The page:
When we annually observe the birthday [January 15, 1939] of Dr. Martin Luther King, Jr., we remember the life and legacy of a great American moral leader. Dr. King disrupted the tranquility of a nation, while helping to weave the ethical and moral tapestry that would provide a foundation for building lasting community. He posed the question of ultimate destiny with regard to whether America would choose chaos or community.
Too often, it seems that we choose chaos rather than community. As a nation, we have just completed a very divisive political campaign. Already we have witnessed protests and demonstrations against the president elect. The chaos is manifested in a variety of polar opposites: democrats vs. republicans, majority vs. minority, black vs. white, liberal vs. conservative, rural vs. urban and suburban, rich vs. poor, well education vs. the less educated, etc.
We also see signs of division in the United Methodist Church. There is talk of the possibility of schism in the church. There is, however, a Commission that is grappling with the possibilities of shaping a way forward with regard to gender issues – homosexuality, ordination, same gender marriages, etc.
Regardless of the arena, the nation or the UMC, there is an unhealthy attitude manifested as “us versus them.” Such a posture can only lead to chaos, not community. In the spirit of Dr. King, we should strive to live in community as citizens of the United States of America. As Christians, Jesus calls us to live in community: “So, we, who are many, are one body in Christ, and individually we are members one of another” (Romans 12:5).
In Dr. King’s “Letter From Birmingham Jail (April 16, 1963), he said: “We are caught in an inescapable network of mutuality, tied in a single garment of destiny.”
Dr. King fully recognized the “interrelatedness of all communities and states.” He further stated that “whatever affects one directly, affects all indirectly.” An example of this is the Affordable Healthcare Act that affects all Americans because it has to do with the health of the American people.
We live in a world that is interrelated in so many ways. Thomas L. Friedman argues that the “world is flat.” This is a result of globalization. The nations of the world are connected by air, land and sea trade roots, and technology. The lower forty-eight states of the United States are connected by the interstate highway system as well as by air, rail and sea. The cities and villages of each state are connected by a web of county and state highways. The whole nation is wired, as is the world. The people of the United States and the other nations of the world are connected through relationships. We are a “network of mutuality.”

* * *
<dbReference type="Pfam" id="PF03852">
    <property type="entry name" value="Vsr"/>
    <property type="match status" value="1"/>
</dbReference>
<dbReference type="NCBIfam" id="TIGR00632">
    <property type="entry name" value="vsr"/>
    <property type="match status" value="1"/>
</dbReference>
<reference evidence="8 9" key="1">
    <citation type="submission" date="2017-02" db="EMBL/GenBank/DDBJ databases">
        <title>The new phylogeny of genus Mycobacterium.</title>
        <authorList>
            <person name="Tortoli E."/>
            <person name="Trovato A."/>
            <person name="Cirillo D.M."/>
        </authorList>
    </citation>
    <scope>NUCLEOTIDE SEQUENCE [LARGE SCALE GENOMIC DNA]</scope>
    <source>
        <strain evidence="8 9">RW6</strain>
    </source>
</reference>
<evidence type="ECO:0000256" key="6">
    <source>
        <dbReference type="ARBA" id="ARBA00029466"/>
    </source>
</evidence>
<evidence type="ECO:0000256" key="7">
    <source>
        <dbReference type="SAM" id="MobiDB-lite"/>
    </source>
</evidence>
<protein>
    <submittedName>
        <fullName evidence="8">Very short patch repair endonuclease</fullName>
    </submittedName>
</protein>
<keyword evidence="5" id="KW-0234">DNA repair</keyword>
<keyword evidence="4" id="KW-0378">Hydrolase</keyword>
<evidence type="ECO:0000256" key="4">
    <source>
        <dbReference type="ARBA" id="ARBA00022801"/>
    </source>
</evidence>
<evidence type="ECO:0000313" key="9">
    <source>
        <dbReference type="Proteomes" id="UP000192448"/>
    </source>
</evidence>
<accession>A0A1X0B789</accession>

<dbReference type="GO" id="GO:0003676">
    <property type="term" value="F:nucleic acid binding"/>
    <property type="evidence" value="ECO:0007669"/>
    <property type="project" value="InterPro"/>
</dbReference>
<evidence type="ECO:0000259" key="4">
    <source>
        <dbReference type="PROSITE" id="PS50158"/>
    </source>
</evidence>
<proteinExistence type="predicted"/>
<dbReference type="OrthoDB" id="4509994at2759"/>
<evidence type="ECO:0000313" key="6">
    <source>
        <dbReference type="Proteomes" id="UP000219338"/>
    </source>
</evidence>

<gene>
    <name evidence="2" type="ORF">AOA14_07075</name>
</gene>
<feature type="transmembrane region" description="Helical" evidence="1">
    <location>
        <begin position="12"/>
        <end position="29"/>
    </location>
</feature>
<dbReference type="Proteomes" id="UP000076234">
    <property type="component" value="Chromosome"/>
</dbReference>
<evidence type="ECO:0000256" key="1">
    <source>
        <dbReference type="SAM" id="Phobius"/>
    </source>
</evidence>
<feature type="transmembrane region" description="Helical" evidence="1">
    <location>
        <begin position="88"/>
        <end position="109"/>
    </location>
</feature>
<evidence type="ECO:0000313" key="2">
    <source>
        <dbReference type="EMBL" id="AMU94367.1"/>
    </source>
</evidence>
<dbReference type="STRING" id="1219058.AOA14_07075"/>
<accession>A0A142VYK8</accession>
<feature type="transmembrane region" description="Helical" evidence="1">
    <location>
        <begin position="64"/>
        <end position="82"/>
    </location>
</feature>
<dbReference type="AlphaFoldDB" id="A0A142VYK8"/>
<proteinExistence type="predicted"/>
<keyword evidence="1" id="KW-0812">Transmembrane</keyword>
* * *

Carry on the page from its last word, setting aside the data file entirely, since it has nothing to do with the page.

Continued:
In the United Methodist Church, we consider ourselves to be a connectional church, connected by our love of Jesus and our roots in the United Methodist way. We are connected through our membership in local churches that are connected by their membership in an annual conference. The annual conferences are located in episcopal areas, that are organized into jurisdictions and/or central conferences. We are a “network of mutuality.”
In celebrating the birthday of Dr. King, we give thanks for the gift of a pilgrim disciple who was such an amazing leader in weaving the fabric of a “network of mutuality” in this nation and the world. Like the Apostle Paul, Dr. King has helped us to understand that all races, all ethnic groups, and all nations are needed to gain unity in the body of Christ.
We have work to do in the United Methodist Church and in the nation. The various denominations have work to do. The U.S Congress has work to do, as well as the president and the Supreme Court.
The real work of building a “network of mutuality” begins in the neighborhoods where we live, the churches where we worship, and the workplaces where we labor. Thank you, Dr. King.
Think About It!